Built to last

The old post office just vacated began serving Gainesville in 1911. It has been, and is, a very imposing building. Many were the stories one could hear from older citizens of the ‘good old days’…when Gainesville had less then 10,000 population.

History of Gainesville, Jess G. Davis, 1966.

The day when public buildings helped define our city are past.

One hundred and ten years after its construction, the old post office, with its six striking Corinthian columns, remains the iconic essence of downtown. Its classic Beaux Arts style even more fitting for its current tenant – the Hippodrome Theater – than the postal clerks it was built to house.

Nor is it difficult to imagine that, one hundred and ten years from today, that sturdy building will still be standing and occupied.

We taxpayers really don’t build ‘em like that anymore.

Which is not to say that nobody does.

Just across the street from The Hipp, the big hole in the ground that used to be a dirt parking lot is about a year away from opening its doors as Gainesville’s newest hotel.

Like the old post office, it is being built to endure the ages.

Unlike the old post office, it is being built without public subsidy.

Consider that the standard design of the student apartment towers popping up around UF is a concrete ground floor topped by wood framed upper stories. Built to meet the market trends of the moment, they are nobody’s conception of the Gainesville “look.” And they will certainly not stand the test of time.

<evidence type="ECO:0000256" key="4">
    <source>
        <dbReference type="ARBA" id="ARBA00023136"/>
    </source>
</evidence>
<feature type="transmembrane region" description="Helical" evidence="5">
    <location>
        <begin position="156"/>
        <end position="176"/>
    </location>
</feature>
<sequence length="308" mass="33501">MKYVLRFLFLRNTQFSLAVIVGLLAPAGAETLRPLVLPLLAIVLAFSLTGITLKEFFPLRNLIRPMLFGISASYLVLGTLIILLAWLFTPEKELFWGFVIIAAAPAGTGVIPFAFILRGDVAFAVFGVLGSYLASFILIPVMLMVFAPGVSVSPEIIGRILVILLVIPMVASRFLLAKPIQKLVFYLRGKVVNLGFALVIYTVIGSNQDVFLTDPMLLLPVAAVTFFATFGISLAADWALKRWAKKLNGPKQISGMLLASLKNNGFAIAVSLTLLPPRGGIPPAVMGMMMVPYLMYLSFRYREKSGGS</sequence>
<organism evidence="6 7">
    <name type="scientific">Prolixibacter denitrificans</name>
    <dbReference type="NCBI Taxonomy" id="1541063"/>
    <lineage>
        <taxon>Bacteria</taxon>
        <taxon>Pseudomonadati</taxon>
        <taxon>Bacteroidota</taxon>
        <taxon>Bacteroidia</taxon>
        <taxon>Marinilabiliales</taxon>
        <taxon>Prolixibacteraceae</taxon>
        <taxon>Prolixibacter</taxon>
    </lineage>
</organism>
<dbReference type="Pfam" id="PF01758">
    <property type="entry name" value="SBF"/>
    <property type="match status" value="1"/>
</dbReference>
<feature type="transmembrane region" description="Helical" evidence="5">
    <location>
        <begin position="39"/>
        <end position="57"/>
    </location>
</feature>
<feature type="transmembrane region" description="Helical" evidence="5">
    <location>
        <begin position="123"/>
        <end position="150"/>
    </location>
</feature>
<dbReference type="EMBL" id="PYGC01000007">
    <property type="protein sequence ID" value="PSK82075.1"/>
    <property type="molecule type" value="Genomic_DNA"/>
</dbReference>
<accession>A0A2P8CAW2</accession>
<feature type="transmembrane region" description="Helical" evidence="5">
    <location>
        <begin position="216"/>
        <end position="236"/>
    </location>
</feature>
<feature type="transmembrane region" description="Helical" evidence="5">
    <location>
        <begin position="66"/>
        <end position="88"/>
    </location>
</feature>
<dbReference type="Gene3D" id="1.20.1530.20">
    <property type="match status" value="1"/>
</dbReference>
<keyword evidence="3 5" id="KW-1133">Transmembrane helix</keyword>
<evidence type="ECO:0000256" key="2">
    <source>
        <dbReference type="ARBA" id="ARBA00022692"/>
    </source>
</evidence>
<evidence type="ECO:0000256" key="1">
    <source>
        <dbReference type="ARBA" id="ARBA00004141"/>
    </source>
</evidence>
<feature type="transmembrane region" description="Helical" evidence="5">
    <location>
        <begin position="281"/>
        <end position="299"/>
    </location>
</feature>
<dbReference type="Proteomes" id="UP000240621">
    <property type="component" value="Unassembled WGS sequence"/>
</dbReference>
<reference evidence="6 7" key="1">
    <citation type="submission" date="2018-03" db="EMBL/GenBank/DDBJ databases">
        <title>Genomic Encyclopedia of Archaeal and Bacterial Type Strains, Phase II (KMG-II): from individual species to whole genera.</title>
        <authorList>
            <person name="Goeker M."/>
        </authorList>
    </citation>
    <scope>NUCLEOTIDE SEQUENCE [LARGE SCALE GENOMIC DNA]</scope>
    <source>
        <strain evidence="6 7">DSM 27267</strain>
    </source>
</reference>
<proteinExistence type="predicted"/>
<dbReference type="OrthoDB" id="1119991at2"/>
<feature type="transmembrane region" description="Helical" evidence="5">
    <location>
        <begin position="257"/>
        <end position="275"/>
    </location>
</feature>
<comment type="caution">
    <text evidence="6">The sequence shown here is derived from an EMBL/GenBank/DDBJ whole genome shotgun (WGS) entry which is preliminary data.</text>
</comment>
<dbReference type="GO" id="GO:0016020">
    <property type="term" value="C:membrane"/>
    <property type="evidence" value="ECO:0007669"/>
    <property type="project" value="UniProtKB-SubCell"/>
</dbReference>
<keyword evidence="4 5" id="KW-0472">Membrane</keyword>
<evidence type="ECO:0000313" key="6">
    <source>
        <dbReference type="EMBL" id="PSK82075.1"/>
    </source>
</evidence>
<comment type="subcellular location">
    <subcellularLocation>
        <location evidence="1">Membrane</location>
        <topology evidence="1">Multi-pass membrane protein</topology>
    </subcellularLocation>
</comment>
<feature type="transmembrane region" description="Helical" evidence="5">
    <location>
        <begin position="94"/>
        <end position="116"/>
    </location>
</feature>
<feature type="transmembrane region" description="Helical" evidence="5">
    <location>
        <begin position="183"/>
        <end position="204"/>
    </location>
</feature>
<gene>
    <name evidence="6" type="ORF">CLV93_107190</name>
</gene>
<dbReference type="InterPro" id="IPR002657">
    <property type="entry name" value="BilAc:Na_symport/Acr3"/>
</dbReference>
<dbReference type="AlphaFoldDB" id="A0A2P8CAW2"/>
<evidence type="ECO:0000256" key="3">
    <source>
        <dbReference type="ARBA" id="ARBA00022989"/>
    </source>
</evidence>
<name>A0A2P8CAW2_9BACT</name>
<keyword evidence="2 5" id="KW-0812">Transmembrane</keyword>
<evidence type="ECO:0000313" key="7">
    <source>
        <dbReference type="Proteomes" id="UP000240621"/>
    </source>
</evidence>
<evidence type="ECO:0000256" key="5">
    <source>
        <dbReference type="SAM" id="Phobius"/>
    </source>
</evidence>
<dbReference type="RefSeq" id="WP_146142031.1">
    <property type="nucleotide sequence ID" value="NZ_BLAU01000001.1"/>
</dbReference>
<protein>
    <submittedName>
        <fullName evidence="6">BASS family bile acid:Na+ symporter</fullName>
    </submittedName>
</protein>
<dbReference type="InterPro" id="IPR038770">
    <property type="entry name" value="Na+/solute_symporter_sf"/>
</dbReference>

By contrast, the hotel that Mike Warren is constructing will be six floors of poured concrete. It is being built to “green globe” energy standards that adds to construction costs but insures long term sustainability.

“We hope this project will jump start more investment and create some vitality in downtown Gainesville,” Warren, president of the Gainesville-based AMJ Group, told me. “We believe that without private investment in the downtown area it’s hard to see the city of Gainesville continuing to grow as a quality place for its citizens.”

Make no mistake, this new hotel is a big deal.

It’s a big deal because it will be Gainesville’s first Hyatt Place, which sort of makes it a Lexus in a town used to driving a Ford.

It’s a nearly $35 million project, which is a really big deal when you consider that the whole thing came together during a time when Covid had all but destroyed the hospitality, travel and event industries.

By way of comparison, the last major downtown private investment, the Hampton Inn, cost less than half of that.

And it’s a big deal because it won’t be out by the Interstate.

Alachua County commissioners think it expedient to put the new sports arena out in the land of chain restaurants, big boxes and fast driving. Warren and his fellow investors are putting their money on downtown Gainesville’s unique “sense of place.” They stayed home when the “smart money” keeps sprawling west.

“This is not a cheap build, but it will still be here in 50 or 100 years,” AMJ Vice President Anthony Lyons told me.

Mostly this is a big deal because, in recent years, downtown’s fortunes have seemed more precarious than prosperous. This hotel is a transformative project that has the potential to reshape downtown’s destiny.

Much as the old post office did back in the “good old days.”

Ron Cunningham is former editorial page editor of The Sun. Read his blog at www.floridavelocipede.com. Email him at ron@freegnv.com

1 Comment

  1. Thank you for the being one of the few writers to have something positive to say about a development in Gainesville. Development has become so synonymous with “destruction” that we’ve forgotten there is a RIGHT way to develop. It’s not impossible for developers to be a positive force in our community; To built things that last. that dont rob future generations to enrich their ancestors.

    A visit to downtown Sarasota can be a reminder that a vibrant downtown is a great investment in community. It cal also be good for the bottom line – if done right.

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